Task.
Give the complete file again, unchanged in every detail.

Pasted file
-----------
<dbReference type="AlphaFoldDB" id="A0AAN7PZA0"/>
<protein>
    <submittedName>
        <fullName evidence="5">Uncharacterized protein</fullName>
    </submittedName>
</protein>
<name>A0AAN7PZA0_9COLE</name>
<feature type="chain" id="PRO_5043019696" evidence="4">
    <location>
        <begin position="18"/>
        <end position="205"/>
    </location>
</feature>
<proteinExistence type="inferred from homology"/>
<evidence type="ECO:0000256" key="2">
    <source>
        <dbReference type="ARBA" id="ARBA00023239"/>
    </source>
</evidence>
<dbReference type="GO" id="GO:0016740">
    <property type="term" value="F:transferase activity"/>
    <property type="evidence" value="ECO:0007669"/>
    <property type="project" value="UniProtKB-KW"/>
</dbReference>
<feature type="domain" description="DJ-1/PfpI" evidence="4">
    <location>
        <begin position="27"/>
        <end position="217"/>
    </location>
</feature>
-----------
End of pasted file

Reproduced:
<dbReference type="AlphaFoldDB" id="A0AAN7PZA0"/>
<protein>
    <submittedName>
        <fullName evidence="5">Uncharacterized protein</fullName>
    </submittedName>
</protein>
<name>A0AAN7PZA0_9COLE</name>
<feature type="chain" id="PRO_5043019696" evidence="4">
    <location>
        <begin position="18"/>
        <end position="205"/>
    </location>
</feature>
<proteinExistence type="inferred from homology"/>
<evidence type="ECO:0000256" key="2">
    <source>
        <dbReference type="ARBA" id="ARBA00023239"/>
    </source>
</evidence>
<dbReference type="GO" id="GO:0016740">
    <property type="term" value="F:transferase activity"/>
    <property type="evidence" value="ECO:0007669"/>
    <property type="project" value="UniProtKB-KW"/>
</dbReference>
<feature type="domain" description="DJ-1/PfpI" evidence="4">
    <location>
        <begin position="27"/>
        <end position="217"/>
    </location>
</feature>